In this spotlight on early-career researchers interview, we speak with Alison Keogh. Alison works as a postdoctoral researcher on the public-private Mobilise-D project at the Insight Centre for Data Analytics in University College Dublin. We asked Alison about her career, research as well as about challenges & opportunities in her field.
Could you tell us about your career to date?
I completed a Degree in Physiotherapy in 2010, followed by a Masters in Sports and Exercise. I worked clinically for a number of years but began to realise that I was better suited to research. I wanted to understand how to support patients to change their behaviours more effectively and so I applied for a PhD in the area of behaviour change applied in a physiotherapy background. Following that, I saw potential to merge what I had learned from my PhD with the emerging trends in digital health tools, so I took up a post-doctoral position in the Insight Centre for Data Analytics in University College Dublin. Our research group merges sports scientists, physiotherapists, engineers, software developers and data scientists to look at digital health from a multi-disciplinary perspective.
What are you working on at the moment?
I’m currently working as a researcher on the Mobilise-D consortium. This Innovative Medicines Initiative (IMI) funded project merges industry, academic and clinical partners across Europe with the aim to develop digital mobility outcomes of real-world walking across a range of chronic conditions. My role in this project focusses on leading the Patient and Public Involvement and Engagement (PPIE). Whenever a project looks to develop new outcome measures and tools, it’s critical that these measures are meaningful and important to patients. Our PPIE activities place the patient voice, experience and perspective at the front of what we do. We have both a PPIE Board and a Patient and Public Advisory Board who, together, plan, design, interpret and disseminate tasks linked to the objectives of Mobilise-D, so that we build an evidence base that is meaningful to patients.
You recently published a scientific article as part of research, funded through the Innovative Medicines Initiative’s Mobilise-D project.
What were your main findings?
Our most recent publication was a systematic review that explored the usability of wearable devices for measuring activity and walking in patient cohorts with chronic conditions. We found huge differences in how usability is reported in studies, and significantly, highlighted that unfortunately poor reporting of this concept makes it difficult to compare results across studies. Many studies on usability rely on questionnaires which have been developed by the investigators themselves. This means that there are significant differences in the aspects being measured, how it is evaluated, and how much we can take from this. Based on this we provided some recommendations to support improved reporting of usability assessments going forward.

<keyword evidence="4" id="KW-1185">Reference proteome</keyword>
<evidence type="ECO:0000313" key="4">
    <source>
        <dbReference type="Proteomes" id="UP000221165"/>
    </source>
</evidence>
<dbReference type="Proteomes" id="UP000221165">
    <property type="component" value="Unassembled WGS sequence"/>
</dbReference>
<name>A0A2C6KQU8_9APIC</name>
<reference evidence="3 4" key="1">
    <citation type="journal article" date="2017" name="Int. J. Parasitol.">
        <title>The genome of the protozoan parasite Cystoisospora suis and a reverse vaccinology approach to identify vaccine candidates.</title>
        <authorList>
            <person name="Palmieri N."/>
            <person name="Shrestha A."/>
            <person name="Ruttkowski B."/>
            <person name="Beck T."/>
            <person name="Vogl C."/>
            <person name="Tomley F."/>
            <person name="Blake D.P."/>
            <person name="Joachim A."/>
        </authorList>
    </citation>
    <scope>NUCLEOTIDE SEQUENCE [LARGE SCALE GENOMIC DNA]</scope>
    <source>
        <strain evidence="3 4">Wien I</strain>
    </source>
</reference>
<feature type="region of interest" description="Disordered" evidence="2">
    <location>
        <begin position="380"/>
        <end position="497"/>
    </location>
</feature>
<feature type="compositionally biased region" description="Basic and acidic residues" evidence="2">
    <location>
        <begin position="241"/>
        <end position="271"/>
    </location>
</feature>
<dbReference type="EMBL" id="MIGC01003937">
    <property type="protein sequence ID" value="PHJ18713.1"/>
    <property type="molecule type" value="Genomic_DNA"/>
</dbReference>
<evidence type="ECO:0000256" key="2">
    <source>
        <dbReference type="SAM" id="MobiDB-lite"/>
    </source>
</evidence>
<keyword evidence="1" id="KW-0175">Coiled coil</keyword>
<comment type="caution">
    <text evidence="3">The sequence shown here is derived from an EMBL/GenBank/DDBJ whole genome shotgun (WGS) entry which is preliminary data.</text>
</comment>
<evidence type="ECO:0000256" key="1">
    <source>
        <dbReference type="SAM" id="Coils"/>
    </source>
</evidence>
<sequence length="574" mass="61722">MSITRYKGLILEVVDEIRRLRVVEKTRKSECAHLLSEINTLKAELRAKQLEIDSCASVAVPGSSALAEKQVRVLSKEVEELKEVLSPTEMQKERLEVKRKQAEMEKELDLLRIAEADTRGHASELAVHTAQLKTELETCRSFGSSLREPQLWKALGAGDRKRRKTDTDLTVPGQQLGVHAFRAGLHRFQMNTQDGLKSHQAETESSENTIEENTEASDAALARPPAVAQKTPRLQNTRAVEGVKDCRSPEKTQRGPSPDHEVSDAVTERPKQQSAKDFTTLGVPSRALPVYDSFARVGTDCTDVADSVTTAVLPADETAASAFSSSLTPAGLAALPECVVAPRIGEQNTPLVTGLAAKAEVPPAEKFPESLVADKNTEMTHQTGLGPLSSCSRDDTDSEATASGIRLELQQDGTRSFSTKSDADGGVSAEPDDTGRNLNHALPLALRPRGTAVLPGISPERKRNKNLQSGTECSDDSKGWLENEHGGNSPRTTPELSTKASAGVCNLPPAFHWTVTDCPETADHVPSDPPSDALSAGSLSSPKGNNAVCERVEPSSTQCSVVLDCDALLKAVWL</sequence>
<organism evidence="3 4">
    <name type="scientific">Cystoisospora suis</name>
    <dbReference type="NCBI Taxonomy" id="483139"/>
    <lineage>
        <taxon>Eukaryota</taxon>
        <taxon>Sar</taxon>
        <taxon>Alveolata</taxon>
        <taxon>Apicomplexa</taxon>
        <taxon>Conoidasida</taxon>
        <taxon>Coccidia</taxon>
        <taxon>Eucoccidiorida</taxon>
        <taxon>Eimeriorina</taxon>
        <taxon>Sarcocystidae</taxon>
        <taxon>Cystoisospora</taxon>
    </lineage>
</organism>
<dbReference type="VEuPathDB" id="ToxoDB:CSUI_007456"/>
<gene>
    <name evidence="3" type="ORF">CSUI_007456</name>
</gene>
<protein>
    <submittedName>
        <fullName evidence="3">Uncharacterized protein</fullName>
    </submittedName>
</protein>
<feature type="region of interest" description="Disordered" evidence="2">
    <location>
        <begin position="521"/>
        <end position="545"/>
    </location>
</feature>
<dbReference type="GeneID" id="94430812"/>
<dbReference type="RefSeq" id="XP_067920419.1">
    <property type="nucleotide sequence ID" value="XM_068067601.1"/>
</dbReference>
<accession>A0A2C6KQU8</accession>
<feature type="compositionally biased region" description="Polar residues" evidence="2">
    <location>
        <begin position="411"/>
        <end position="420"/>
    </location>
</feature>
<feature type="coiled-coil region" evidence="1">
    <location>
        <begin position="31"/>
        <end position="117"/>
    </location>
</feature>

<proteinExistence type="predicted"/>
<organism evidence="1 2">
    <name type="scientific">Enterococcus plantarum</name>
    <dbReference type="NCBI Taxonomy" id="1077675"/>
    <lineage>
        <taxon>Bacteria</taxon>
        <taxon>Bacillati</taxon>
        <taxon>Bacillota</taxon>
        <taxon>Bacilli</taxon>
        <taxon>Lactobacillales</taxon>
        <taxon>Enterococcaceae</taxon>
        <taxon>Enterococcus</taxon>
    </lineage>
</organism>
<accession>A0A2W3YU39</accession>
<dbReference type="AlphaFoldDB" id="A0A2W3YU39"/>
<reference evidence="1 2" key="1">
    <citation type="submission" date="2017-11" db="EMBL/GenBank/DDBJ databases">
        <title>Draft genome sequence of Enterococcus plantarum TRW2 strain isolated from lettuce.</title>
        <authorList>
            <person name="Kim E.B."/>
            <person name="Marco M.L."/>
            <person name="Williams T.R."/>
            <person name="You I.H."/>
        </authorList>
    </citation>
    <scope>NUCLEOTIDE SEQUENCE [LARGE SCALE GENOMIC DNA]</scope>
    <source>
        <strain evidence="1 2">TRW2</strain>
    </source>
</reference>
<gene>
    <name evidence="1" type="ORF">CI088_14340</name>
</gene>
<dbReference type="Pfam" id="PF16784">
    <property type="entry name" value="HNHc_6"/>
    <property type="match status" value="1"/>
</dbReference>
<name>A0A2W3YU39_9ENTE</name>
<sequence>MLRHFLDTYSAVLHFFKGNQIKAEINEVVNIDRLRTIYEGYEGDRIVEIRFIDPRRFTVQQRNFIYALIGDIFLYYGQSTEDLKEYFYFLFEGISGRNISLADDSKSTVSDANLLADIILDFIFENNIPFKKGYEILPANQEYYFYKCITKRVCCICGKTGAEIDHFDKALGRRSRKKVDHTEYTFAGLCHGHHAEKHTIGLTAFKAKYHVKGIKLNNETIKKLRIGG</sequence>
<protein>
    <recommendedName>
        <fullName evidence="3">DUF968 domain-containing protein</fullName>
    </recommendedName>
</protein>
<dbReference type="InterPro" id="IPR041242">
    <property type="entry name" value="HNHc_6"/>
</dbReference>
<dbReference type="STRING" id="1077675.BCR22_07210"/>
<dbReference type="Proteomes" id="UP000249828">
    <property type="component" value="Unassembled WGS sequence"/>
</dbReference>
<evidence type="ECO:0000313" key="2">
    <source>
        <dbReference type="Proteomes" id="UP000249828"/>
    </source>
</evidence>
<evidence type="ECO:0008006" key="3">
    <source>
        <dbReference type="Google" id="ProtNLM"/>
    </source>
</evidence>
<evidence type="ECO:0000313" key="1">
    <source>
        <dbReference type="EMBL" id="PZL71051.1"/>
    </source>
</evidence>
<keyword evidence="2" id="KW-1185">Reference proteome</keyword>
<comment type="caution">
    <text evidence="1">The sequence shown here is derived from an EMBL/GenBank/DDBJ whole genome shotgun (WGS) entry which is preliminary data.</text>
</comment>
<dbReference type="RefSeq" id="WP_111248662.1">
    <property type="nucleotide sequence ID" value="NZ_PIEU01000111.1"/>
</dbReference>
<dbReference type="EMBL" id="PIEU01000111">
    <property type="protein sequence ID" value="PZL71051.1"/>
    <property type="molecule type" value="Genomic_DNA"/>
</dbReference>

What benefits do you see in the use of mixed methods research in the pursuit of understanding the usability of wearable devices?
Mixed methods research is the gold standard when it comes to usability. Questionnaires allow you to broadly understand a concept or how a device is perceived. They also allow you to test greater numbers of patients and, when previously validated questionnaires are used, they allow comparison between devices and cohorts. However if we need to understand patient experiences in more depth, or to explore more nuanced aspects of how a protocol or device is accepted, then interviews and focus groups provide us with a more detailed understanding. By merging the two research methods we gain a better understanding than what we would if we just used a single method of assessment.
Mobilise-D involves many academic, industry and SME partners. What has been your experience of working on such a large public-private partnership?
The Mobilise-D consortium allows us to utilise the expertise and experiences from multiple domains which is only beneficial to a research project. When academia, industry and SMEs work together, the strength of our knowledge only grows exponentially, allowing us to learn from each other, consider different perspectives and ultimately, design and implement better projects. Multi-disciplinary research such as this is a necessity in the digital health space as it is such a dynamic and quickly changing space. My experiences of it have been hugely positive and I think that more partnerships such as this are needed to rapidly develop this area further.
What do you see as the key challenges & opportunities in the field of wearable technology within healthcare?
This space has changed so much in the last number of years and its growth is only getting faster. I think the hardware and tools to measure performance are getting better and more accurate, so now the focus needs to be on how we can utilise these tools effectively to create measures that are clinically meaningful and understandable for both patients and clinicians. Cross-disciplinary partnerships are only going to strength this further, so we are heading in the right direction.
- Keogh A., Taralsden K., Caulfield, B., Vereijken, B. (2021). “It’s not about the capture, it’s about what we can learn” – A qualitative study of experts’ opinions and experiences regarding the use of wearable sensors to measure gait and physical activity. Journal of NeuroEngineering and Rehabilitation, 18, 78.
- Keogh, A. Argent, R., Anderson, A., Caulfield, B., Johnston, W. (2021). Assessing the usability of wearable devices to measure gait and physical activity in chronic conditions: A systematic review. Journal of NeuroEngineering and Rehabilitation, 18, 138.
Find out more about the Mobilise-D project: https://www.mobilise-d.eu/